(Scroll down a bit to “a brilliant mind” posted on March 7, 2013, and read that first. This is an update to that post.)

Two years later, I caught up with the light, after a long, arduous run. Gasping for air, almost breathless, I marvelled at our proximity, hoping she didn’t notice the sweat brimming around my eyelids, pooling on my upper lip, and dripping from my hair. I could finally see this light up close and personal, and best of all, hold perfection in my hands. It threw everything else into shadows as we ravished each other’s presence, two lonely people brought together by the forge of circumstance.

Bathed in this warm and incandescent light, I was happy for a while. It shone through many cracks that I hadn’t seen before, brought to my eyes countless intricacies of this world that I hadn’t noticed in my blindness. All at once there were new lands to explore, and explore them we did, always with this light guiding me. Yet as we went on, still pushed relentlessly forward by the same tides of time, I started to see something different, something unsettling. This light… there was something strange to it. I couldn’t articulate what it was, but where was the perfection I thought it embodied? The closer I got, the more its warmth dissipated, and I was caught in the middle, like a mind adjusting between an optical illusion and reality. All too soon it felt cold and impersonal, like fluorescence.

When I resurfaced back to reality, I almost couldn’t see the light any more. I tried fighting, but that would mean sinking back into self-constructed fantasy. As a solace I told myself it was simply that we moved on to different wavelengths, and that’s why she started disappearing into invisibility. In the end I let go. I returned to blindness.

The light was miles ahead, masked by the haze of academic traffic. It gave off a faint glow, with the vague emanating quality of a brilliance diffused by the smoke that lingered in the distance between us. In this perpetually dim city, perhaps anyone would be primed to be sensitive to any form of luminance. I could not help but be irresistibly drawn to this particular light. As I ran towards it, pushed relentlessly forward by the tides of time, there were indeed other flickers and flashes around me, but they were all fleeting. At most they constituted irritating stimulations to my retina, transient – and almost by definition – lacking substance. They were different by nature from the light I was running towards, which was constant, and steady. Despite the vagueness, it was always there. Always in front of me, and it had the comforting assurance of a richness that I could not resist.

We mellow with age. As we get older, the realities of life hit us in deeper and deeper ways, until we become beaten up into vapid, innocuous pulp, incapable of being or doing anything remarkably individual. A little bit of us dies every time we fall, a little more at each dead end – a life, intact and original in the beginning, accelerating into entropy as we step into adulthood. The brazen sharpness of youth gets blunted, giving way to the inexorable proceedings of conformation and ultimately subservience to a larger whole.

There is something I fear, that the thoughts and opinions I hold now will be slowly eroded as life washes over me. Slowly, we stop dreaming for and working towards a 3000 pound marlin, opting instead for 10 trout at a time. This is about the ideals we formulate during youth as a function of our environment, the ideals that we hold dear to us now, crystalizing into a gem that we carefully guard in our hearts. Nothing lasts forever, not even these ideals, which you think are so personal as to not be vulnerable to any external influence. But in the end they are all susceptible. Think about what you yearn for, deep down. The things that you care about the most. This pristine gem which you are so fond of may eventually lose its translucence, be gouged upon or even utterly destroyed. Circumstances change, and with that, so does our perception of this gem, as the conditions once favorable for its hatching cease to exist. When that happens, where we find ourselves in a different position as a different self (recall “No man steps into the same river twice”, Heraclitus), we may look at this little stone and declare it as a product of the vanity and folly of adolescence, discarding it into the landfill we are making of our lives.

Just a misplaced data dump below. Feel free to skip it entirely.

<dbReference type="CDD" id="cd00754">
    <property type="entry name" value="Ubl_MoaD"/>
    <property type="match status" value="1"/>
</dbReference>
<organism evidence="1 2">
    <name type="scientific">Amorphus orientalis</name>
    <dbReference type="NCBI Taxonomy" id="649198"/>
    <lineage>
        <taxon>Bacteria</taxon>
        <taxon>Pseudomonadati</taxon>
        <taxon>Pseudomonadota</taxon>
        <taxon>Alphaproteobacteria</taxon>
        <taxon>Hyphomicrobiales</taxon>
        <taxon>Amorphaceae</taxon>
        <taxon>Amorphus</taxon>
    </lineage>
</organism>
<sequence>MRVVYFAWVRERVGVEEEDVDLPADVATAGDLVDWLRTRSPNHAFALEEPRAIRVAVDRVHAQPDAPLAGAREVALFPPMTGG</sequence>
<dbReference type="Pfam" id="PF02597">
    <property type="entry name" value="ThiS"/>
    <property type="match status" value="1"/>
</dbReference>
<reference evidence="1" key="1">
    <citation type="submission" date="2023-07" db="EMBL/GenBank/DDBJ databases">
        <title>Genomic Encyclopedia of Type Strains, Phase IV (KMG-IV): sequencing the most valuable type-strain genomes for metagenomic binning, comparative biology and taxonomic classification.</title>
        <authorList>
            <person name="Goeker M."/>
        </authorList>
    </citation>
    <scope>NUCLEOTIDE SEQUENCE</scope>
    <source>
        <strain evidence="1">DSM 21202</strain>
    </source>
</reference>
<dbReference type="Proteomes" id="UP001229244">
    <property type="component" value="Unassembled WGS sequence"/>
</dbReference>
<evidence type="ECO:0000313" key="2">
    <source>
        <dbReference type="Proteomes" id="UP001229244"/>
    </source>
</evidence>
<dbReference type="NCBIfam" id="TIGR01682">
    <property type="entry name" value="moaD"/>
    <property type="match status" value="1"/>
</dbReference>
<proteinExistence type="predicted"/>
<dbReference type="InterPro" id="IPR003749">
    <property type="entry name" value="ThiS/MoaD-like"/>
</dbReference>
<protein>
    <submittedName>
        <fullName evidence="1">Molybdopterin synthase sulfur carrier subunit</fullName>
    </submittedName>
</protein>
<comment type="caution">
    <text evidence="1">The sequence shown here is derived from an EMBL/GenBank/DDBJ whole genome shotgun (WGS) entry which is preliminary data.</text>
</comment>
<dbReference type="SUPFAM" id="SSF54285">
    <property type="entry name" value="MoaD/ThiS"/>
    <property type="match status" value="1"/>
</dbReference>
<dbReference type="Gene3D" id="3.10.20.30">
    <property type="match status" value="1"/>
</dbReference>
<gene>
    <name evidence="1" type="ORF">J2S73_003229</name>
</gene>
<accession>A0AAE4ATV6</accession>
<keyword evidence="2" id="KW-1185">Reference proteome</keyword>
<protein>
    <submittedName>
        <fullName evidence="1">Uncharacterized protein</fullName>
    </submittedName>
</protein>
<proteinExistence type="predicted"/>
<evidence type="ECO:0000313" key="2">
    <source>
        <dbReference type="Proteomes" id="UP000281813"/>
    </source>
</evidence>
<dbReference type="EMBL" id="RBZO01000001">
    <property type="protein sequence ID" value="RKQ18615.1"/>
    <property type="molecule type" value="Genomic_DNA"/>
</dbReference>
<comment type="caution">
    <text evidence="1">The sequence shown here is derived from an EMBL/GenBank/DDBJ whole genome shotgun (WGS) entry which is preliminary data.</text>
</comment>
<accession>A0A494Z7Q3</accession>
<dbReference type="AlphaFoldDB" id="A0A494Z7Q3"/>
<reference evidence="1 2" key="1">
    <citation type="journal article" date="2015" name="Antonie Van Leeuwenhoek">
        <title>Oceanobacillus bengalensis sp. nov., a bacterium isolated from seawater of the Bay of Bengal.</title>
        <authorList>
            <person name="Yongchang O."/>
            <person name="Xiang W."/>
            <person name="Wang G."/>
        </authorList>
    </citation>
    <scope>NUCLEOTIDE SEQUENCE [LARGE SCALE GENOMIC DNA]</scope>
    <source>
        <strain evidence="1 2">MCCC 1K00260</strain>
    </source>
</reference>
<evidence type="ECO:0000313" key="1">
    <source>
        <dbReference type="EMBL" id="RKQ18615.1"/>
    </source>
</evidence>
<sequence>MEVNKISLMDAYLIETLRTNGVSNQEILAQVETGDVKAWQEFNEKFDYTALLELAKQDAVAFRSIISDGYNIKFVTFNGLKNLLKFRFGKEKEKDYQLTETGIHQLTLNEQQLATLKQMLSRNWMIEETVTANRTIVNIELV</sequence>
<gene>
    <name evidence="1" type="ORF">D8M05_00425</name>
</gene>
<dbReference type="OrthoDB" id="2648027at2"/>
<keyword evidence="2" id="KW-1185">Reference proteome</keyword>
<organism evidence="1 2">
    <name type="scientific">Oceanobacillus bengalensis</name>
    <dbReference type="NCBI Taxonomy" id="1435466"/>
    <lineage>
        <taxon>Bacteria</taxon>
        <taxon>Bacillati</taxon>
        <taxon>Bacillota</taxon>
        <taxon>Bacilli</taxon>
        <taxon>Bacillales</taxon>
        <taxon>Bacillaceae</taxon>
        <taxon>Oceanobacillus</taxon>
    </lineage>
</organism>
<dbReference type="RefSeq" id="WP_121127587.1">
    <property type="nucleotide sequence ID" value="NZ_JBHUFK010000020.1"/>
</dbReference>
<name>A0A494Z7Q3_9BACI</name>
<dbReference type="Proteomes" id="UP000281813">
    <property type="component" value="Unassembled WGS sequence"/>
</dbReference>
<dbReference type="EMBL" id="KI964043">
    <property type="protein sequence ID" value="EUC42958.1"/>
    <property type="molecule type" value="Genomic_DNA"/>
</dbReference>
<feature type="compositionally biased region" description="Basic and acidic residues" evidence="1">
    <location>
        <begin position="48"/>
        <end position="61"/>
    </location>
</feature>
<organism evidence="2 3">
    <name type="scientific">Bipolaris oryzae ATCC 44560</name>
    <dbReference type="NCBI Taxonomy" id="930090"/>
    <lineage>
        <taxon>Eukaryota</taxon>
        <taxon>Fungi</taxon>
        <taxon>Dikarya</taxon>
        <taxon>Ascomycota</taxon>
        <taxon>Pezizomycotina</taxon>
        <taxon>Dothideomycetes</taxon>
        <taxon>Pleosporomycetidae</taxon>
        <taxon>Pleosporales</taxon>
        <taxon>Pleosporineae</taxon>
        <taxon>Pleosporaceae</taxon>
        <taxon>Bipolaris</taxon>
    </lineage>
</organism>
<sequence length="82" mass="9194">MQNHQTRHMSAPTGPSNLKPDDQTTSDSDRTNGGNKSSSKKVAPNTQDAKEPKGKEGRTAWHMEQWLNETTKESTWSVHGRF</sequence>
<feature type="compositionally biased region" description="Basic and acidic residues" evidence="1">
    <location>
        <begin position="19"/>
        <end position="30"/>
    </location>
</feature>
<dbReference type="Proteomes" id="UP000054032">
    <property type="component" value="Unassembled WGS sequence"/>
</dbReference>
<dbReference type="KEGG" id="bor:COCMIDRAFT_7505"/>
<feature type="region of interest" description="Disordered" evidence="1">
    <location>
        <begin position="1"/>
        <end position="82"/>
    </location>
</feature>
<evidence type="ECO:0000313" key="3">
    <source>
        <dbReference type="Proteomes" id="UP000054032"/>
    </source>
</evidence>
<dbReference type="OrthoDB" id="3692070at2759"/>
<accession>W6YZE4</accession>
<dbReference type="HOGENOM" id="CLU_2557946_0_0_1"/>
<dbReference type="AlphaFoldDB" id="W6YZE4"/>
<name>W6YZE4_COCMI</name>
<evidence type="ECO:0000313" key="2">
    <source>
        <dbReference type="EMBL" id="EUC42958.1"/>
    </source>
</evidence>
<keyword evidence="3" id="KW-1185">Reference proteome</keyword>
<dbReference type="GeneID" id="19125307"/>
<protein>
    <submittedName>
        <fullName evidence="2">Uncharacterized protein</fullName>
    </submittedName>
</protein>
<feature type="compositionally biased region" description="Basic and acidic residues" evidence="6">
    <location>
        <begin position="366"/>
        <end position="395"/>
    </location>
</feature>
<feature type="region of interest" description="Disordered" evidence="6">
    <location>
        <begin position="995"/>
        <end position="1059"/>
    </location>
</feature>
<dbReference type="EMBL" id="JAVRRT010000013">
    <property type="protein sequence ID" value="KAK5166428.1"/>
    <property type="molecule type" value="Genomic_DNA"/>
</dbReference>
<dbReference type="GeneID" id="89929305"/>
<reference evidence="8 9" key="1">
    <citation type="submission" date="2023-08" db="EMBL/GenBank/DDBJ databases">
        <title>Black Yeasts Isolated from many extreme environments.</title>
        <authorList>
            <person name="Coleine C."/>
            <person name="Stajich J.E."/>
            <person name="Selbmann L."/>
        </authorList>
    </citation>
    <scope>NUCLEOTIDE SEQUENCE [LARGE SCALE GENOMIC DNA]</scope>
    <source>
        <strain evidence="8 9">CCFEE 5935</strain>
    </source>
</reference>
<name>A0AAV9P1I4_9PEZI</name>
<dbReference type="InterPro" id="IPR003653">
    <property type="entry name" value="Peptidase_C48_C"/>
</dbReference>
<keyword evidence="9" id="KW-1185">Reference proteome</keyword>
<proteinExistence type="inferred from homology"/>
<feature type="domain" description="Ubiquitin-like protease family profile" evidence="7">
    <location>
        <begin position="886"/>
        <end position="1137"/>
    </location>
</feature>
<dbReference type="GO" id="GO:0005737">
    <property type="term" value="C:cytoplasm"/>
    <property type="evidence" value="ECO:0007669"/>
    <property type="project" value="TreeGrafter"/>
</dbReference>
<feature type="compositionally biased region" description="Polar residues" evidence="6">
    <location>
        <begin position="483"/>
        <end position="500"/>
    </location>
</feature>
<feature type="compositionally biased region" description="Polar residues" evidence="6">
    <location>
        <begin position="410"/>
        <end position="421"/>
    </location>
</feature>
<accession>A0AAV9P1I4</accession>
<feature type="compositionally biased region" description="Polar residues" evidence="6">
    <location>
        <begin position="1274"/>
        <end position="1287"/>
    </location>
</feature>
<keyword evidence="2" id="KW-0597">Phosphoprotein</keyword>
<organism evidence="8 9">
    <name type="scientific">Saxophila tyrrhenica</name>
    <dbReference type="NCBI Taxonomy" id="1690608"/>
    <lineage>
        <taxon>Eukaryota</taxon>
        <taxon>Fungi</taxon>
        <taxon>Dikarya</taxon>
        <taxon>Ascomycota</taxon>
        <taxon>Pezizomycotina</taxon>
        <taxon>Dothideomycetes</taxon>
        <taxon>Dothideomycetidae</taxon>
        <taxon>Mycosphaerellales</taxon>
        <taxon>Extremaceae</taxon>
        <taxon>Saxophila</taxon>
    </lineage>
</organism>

At this moment, I dread these prospects. But fast forward 30 or 40 years. My older self will have ideals of her own, ideals that may be very different from mine (let’s treat me and her as separate identities), because they will be the product of an additional set of experience and circumstance. In retrospect, she may not lament the loss of insistence on her younger ideals, because she does not see them as ideals anymore.

Change of perspective. Objectively speaking, it may be a good thing, but nonetheless that’s what I fear.

Drifting through streets of industrial Hong Kong
Dimly lit stairways quietly lure us deeper
Into this old beating heart, throbbing
Through the dust and smoke, a constant
Unchanged variable, through colonial days
To the handover, there are still men who live by

Lifting crates and smoking.
They used to play cards,
Now they have iPhones.

Narrow alleys, motor repairs graced with
Graffiti, uncivilized sophistication
Slipping through backdoors, stuffy fire escapes,
With abandoned offerings to gods
Rows of rotting Chinese buns pinned with incense
Going up and up, straining our ears for
Footsteps of security guards, who turn out to be
Lonesome, craving for company.

These rooftops don’t give panoramic views,
But here they show you what the Peak cannot.

Integrated into the hazy skyline,
Isolated from the perpetual bustle,
We take pictures of ourselves like
Typical teenagers
With the backdrop of ordinary buildings
Caressing us, into this city with a face
We finally see.

You can’t escape from the system.

Life is not without a sense of irony.

Haven’t written narratives for a long time… This piece is entirely fictional.

The Scent of Fresh Blades

(If I could, I would like to bring the scent of fresh blades with me wherever I go, to remind myself that sometimes, it’s alright if you’re not perfect.)

“Do you know what I like most about grass? Not its biological versatility of survival. Not its colour, not its soft touch on your bare arms when you lie on it, when it comes brushing at you, sometimes with dew, soaking your shirt in damp streaks. Not the way it feels so springy underneath your feet when you run on it. The best thing about grass is its scent. The scent of fresh blades.”

She said this the day I kissed her. We were lying on grass, with her curled up around me, and I was staring at the sky flushed bloody red and golden yellow with the hues of that long sunset. She plucked out a long blade and twisted it into a ring. I held that fragility in my fingers, and, pointing it towards the descending sun, realized it ringed that fiery globe perfectly.